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Democracy is dying – and it’s startling how few people are worried | Paul Mason | Opinion

A rough inventory of July’s contribution to the global collapse of democracy would include Turkey’s show trial of leading journalists from Cumhuriyet, a major newspaper; Vladimir Putin’s ban on the virtual private networks used by democracy activists to evade censorship; Apple’s decision to pull the selfsame technology from its Chinese app store.

Then there is Hungary’s government-funded poster campaign depicting opposition parties and NGOs as puppets of Jewish billionaire George Soros; Poland’s evisceration of judicial independence and the presidential veto that stopped it. Plus Venezuela’s constituent assembly poll, boycotted by more than half the population amid incipient civil war.

Overshadowing all this is a three-cornered US constitutional face-off between Trump (accused of links with Russia), his attorney general (who barred himself from investigating the Russian links) and the special prosecutor who is investigating Trump, whom Trump is trying to sack.

Let’s be brutal: democracy is dying. And the most startling thing is how few ordinary people are worried about it. Instead we compartmentalise the problem. Americans worried about the present situation typically worry about Trump – not the pliability of the most fetishised constitution in the world to kleptocratic rule. EU politicians express polite diplomatic displeasure, as Erdoğan’s AK party machine attempts to degrade their own democracies. As in the early 1930s, the death of democracy always seems to be happening somewhere else.

The problem is it sets new norms of behaviour. It is no accident that the “enemies of the people” meme is doing the rounds: Orbán uses it against the billionaire George Soros, Trump uses it against the liberal press, China used it to jail the poet Liu Xiaobo and keep him in prison until his death.

Another popular technique is the micromanaged enforcement of non-dissent. Erdoğan not only sacked tens of thousands of dissenting academics, and jailed some, but removed their social security rights, revoked their rights to teach, and in some cases to travel. Trump is engaged in a similar micromanagerial attack on so called “sanctuary cities”. About 300 US local governments have pledged – entirely legally – not to collaborate with the federal immigration agency ICE. Last week the US attorney general Jeff Sessions threatened federal grants to these cities’ local justice systems, a move Trump hailed using yet another fashionable technique – the unverified claim.

Trump told a rally of supporters in Ohio that the federal government was in fact “liberating” American cities from immigrant crime gangs. They “take a young, beautiful girl, 16, 15 and others and they slice them and dice them with a knife because they want them to go through excruciating pain before they die”, he said. At school – and I mean primary school – we were taught to greet such claims about racial minorities with the question: “Really? When and where did this happen?” Trump cited no evidence – though the US press managed to find examples in which gang members had indeed hacked each other.

This repertoire of autocratic rule is of course not new; what makes it novel is its concerted and combined use by elected rulers – Putin, Erdoğan, Orbán, Trump, Maduro, Duterte in the Philippines and Modi in India – who are quite clearly engaged in a rapid, purposive and common project to hollow out democracy.

Equally striking is that, right now, there is no major country prepared to set positive global standards for democracy.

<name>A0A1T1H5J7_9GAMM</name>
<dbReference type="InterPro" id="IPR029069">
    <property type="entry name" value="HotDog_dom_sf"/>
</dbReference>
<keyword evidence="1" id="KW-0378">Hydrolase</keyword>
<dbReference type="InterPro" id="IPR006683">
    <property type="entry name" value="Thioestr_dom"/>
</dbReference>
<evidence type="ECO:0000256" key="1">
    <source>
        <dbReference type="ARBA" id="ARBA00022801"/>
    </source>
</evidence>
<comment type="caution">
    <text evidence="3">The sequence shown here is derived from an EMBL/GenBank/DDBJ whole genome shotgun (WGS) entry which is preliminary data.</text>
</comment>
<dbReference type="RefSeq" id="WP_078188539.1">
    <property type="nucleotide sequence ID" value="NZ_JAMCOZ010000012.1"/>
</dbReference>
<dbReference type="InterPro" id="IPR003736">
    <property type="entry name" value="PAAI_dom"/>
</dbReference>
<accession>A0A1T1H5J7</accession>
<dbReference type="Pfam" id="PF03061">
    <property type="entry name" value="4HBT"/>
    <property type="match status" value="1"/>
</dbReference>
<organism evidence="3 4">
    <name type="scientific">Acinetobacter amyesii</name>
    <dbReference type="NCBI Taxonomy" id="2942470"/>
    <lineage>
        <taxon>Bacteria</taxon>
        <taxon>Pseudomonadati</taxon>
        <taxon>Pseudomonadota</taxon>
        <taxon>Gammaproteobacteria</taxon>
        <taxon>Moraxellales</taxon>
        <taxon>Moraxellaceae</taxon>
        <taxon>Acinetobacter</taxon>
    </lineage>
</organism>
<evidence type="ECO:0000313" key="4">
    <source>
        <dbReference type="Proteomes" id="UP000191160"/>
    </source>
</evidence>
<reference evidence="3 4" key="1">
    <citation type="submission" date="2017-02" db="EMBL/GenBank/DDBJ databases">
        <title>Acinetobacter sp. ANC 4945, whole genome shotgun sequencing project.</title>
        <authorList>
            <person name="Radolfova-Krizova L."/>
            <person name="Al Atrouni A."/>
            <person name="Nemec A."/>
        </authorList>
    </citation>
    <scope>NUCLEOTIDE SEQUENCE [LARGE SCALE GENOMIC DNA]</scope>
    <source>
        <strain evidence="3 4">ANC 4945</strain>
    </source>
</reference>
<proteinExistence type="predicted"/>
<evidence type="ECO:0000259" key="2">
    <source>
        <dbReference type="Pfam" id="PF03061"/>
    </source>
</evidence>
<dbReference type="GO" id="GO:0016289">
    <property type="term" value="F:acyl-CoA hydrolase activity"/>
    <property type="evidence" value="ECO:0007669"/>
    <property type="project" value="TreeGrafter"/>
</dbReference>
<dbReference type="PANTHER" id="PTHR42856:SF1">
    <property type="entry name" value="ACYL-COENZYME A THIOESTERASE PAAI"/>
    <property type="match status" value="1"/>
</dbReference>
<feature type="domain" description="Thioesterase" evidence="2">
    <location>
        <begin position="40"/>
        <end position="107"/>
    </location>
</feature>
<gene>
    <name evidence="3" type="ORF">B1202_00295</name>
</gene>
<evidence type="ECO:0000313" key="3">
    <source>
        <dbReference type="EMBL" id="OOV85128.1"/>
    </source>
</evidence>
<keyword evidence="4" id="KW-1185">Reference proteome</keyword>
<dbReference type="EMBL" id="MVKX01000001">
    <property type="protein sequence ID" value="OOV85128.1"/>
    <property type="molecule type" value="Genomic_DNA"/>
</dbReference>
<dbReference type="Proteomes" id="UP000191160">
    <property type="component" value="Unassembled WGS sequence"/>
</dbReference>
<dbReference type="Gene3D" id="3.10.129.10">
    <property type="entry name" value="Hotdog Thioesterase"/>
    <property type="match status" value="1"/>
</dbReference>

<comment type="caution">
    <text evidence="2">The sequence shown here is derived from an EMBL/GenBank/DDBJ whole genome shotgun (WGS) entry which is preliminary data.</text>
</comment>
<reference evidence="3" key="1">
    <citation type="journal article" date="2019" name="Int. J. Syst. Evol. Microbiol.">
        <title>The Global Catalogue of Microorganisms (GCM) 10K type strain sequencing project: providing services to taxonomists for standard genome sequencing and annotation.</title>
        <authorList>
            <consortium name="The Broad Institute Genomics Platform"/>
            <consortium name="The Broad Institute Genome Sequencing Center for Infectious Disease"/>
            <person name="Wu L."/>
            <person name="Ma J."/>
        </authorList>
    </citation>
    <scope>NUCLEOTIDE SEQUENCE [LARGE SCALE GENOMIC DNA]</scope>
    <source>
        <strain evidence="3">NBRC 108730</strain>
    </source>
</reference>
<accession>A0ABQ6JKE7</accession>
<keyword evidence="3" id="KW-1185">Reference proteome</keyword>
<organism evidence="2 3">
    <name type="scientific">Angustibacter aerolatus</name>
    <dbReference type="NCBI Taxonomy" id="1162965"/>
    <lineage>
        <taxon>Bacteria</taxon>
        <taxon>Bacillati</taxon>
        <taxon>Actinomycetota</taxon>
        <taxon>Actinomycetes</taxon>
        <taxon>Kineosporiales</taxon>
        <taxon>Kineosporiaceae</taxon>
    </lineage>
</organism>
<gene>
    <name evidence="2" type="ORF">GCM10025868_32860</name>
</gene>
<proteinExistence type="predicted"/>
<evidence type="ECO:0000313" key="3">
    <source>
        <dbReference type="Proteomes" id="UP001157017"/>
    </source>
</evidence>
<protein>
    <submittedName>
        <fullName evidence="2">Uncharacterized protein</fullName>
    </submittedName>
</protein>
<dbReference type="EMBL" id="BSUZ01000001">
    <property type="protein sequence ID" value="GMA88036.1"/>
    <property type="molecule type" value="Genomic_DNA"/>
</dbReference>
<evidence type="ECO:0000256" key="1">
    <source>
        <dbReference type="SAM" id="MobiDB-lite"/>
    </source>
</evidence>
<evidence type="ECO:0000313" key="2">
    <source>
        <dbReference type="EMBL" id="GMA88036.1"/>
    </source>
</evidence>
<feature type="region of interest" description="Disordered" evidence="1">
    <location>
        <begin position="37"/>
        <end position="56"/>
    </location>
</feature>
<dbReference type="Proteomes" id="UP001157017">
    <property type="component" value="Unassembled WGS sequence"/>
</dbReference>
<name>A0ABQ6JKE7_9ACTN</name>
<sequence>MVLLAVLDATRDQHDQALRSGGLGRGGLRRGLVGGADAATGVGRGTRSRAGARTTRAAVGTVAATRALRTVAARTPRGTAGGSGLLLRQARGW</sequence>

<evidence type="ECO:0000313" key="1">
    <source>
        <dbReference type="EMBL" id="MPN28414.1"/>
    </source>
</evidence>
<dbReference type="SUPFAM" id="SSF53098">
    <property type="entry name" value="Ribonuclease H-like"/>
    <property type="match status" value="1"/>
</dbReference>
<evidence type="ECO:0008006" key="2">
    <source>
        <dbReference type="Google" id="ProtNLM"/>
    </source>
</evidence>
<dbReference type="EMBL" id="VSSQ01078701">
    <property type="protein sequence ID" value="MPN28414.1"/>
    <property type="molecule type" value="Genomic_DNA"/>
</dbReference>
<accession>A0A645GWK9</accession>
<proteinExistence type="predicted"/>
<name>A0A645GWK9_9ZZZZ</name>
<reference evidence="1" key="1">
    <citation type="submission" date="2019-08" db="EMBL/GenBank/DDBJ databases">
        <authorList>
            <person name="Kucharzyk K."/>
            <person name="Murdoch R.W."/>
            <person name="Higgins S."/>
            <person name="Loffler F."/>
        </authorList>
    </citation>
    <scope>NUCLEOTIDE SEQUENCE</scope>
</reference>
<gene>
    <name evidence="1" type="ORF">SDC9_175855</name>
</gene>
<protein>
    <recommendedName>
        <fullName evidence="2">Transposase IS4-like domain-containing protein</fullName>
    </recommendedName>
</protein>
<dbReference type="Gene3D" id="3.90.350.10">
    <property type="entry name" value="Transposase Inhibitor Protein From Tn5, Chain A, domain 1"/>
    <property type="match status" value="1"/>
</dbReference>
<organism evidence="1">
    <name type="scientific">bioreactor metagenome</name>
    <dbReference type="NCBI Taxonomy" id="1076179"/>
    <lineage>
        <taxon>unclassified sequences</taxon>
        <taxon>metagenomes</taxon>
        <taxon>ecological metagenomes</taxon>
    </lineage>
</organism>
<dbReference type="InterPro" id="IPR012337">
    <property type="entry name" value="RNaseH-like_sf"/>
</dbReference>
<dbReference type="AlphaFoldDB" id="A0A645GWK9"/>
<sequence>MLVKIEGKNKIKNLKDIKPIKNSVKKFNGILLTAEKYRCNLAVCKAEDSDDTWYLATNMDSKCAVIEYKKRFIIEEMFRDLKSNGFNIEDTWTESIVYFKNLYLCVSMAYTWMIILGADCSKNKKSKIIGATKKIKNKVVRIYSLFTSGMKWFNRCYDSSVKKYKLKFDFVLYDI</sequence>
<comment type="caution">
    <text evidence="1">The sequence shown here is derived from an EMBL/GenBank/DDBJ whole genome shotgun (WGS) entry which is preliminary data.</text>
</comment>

In her 2015 book, Undoing the Demos, UC Berkeley political science professor Wendy Brown made a convincing case that the world’s backsliding on democratic values has been driven by its adoption of neoliberal economics.

It is not, argues Brown, that freemarket elites purposefully embrace the project of autocracy, but that the economic microstructures created in the last 30 years “transmogrify every human domain and endeavour, including humans themselves, according to a specific image of the economic”. All action is judged as if it has an economic outcome: free speech, education, political participation. We learn implicitly to weigh what should be principles as if they were commodities. We ask: is it “worth” allowing some cities to protect illegal migrants? What is the economic downside of sacking tens of thousands of academics and dictating what they can research?

In his influential 2010 testament, Indignez-Vous (Time for Outrage!), the French resistance fighter Stéphane Hessel urged the rising generation of social justice activists to remember the fight he and others had put up during the drafting of the 1948 Universal Declaration of Human Rights. They fought for the word universal (not “international” as proposed by the main governments) in the full knowledge that arguments about sovereignty would sooner or later be advanced to deny the rights they thought they had secured. It seemed odd, back then, even to those of us sympathetic to Hessel, to receive this long, repetitive lecture about the concept of universality. But he was prescient.

The tragedy today is that there is not a single democratic government on Earth prepared to defend that principle. Sure, they will issue notes of displeasure over the death of Liu Xiaobo or Maduro’s crackdown. But they refuse to restate the universality of the principles these actions violate. The fight for universal principles has to begin – as Hessel recognised – with individual people. We must keep restating to ourselves and those around us that our human rights are, as the 1948 declaration states, “equal and inalienable”. That means if one faraway kleptocrat steals them from his subjects, that is like stealing them from ourselves.

Every democratic advance in history, from the English revolution of 1642 to the fall of Soviet communism in 1989, began when people understood the concept of rights they were born with, not to be granted or withdrawn. Today that means learning to think like a free human being, not an economic subject.